On the other hand, of the 64 GW of complying capacity, a major percentage (about 53 per cent) included private-owned plants.
In the non-complying category, a major capacity included state-owned plants belonging to Uttar Pradesh Rajya Vidyut Utpadan Nigam Ltd (UPRVUNL); Maharashtra State Power Generation Co (MahaGENCO); Rajasthan Rajya Vidyut Utpadan Nigam Ltd (RRVUNL); Gujarat State Electricity Corporation Ltd (GSECL); Chhattisgarh State Power Generation Company Ltd (CSPGCL); Andhra Pradesh Power Generation Co (APGenco); Telangana State Power Generation Company Ltd (TSGenco); and Madhya Pradesh Power Generation Company Limited (MPPGCL).
Among surveyed capacity, Uttar Pradesh and Maharashtra had the most non-complying coal power plants. The non-compliance in Uttar Pradesh can be attributed to the age of plants and inefficient practices; also many older plants — including Obra, Parichha, Anpara, Rihand and Singrauli — are freshwater-based once-through plants.
Non-complying plants in Maharashtra also possessed older units commissioned before 1997, including MahaGENCO’s Koradi, Nashik and Chandrapur TPS.
In Madhya Pradesh, non-complying plants included MPPGCL’s Shree Singaji; Sanjay Gandhi; Satpura (Unit 6-9) and NTPC Khargone and in Rajasthan, RRVUNL’s Suratgarh, Kota and Chhabra plants were found to be non-complying.
In June-July 2019, the Central Pollution Control Board issued directions to freshwater-based once-through plants (about 17 GW capacity) to install cooling towers and comply with the standards by June 30, 2022. CSE found that all once-through-based power plants in India are old and polluting plants, built before 1999.
Freshwater based once-through plants withdraw enormous amounts of water and are also lagging behind behind in meeting emission norms. Many of these plants were identified for retirement before but have not yet retired.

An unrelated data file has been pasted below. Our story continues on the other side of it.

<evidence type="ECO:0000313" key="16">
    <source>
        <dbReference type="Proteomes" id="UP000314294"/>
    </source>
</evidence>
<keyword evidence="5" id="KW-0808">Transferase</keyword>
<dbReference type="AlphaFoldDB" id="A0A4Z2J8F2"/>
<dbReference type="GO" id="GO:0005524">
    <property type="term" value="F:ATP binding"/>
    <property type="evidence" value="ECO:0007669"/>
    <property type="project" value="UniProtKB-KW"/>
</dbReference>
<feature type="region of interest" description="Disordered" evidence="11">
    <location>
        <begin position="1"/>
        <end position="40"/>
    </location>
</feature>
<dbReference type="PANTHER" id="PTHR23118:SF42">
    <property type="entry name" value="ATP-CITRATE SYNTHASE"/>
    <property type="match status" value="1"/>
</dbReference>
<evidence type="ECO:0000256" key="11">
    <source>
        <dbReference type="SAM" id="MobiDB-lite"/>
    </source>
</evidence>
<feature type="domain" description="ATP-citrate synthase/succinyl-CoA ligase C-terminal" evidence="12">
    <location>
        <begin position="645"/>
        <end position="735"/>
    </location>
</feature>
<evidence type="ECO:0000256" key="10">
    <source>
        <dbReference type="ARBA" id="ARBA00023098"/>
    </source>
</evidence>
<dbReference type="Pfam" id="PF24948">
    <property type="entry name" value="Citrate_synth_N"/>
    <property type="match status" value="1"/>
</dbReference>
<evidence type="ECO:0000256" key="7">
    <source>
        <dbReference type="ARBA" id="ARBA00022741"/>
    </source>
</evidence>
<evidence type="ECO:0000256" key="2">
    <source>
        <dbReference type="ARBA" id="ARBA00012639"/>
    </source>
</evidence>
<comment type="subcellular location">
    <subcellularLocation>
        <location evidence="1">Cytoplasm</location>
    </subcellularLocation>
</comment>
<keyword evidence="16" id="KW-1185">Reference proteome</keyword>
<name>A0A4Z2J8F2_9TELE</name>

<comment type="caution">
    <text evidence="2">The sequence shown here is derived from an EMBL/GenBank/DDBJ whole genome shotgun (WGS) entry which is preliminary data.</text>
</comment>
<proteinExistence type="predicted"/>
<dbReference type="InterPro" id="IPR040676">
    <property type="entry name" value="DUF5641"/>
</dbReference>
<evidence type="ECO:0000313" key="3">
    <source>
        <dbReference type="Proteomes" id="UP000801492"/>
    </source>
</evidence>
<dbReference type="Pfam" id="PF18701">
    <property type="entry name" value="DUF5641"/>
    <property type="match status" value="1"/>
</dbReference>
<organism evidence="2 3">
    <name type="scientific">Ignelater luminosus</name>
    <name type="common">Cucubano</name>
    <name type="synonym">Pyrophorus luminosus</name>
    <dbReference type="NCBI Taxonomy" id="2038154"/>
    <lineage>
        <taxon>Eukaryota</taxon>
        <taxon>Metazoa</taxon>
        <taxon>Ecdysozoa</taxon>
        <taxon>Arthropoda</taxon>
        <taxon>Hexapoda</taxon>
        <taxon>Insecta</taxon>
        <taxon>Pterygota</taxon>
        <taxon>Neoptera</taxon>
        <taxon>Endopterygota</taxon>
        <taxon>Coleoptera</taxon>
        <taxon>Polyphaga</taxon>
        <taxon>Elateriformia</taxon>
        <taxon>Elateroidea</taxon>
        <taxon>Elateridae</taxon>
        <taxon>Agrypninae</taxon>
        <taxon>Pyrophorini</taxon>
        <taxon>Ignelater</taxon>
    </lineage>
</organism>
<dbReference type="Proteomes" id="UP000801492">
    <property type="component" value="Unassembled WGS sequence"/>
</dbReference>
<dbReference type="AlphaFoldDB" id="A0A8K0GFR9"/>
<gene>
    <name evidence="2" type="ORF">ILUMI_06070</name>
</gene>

They continue to operate, with no plan to upgrade or install either emission control equipment or cooling towers.
The old once-through plants include Bandel TPS; Chandrapura TPS; Dr Narla Tata Rao TPS; Korba III (Korba East); Mettur TPS; Neyveli TPS and Obra TPS.
About 21 GW freshwater-based coal capacity (comprising 40 units) was commissioned after 2016 and had to follow zero liquid discharge, according to the norms. Most new units have come up in Maharashtra, Chhattisgarh and Madhya Pradesh.
A significant number of these units belonged to National Thermal Power Corporation Ltd (NTPC). With regard to the ZLD norm, there is no information on whether these newer plants followed the ZLD condition laid down in the 2015. Currently, on-ground monitoring and inspection is not carried out by regulatory authorities to check compliance with respect to zero discharge.
The report analysed the authenticity of the specific water consumption data that is self-reported by power plants to regulatory authorities in m3 / MWhr, alongwith water consumption break-up consumed in the process, cooling, domestic, ash handling, etc.
CSE found several loopholes in self-reported data and data format being followed across states to report specific water consumption in environment statements.
1. Many plants continued to underreport or report their specific water consumption incorrectly to authorities: Specific water consumption (SWC) value should reflect the entire water being consumed by plant in all its sections, i.e. process, cooling, domestic, ash handling, etc.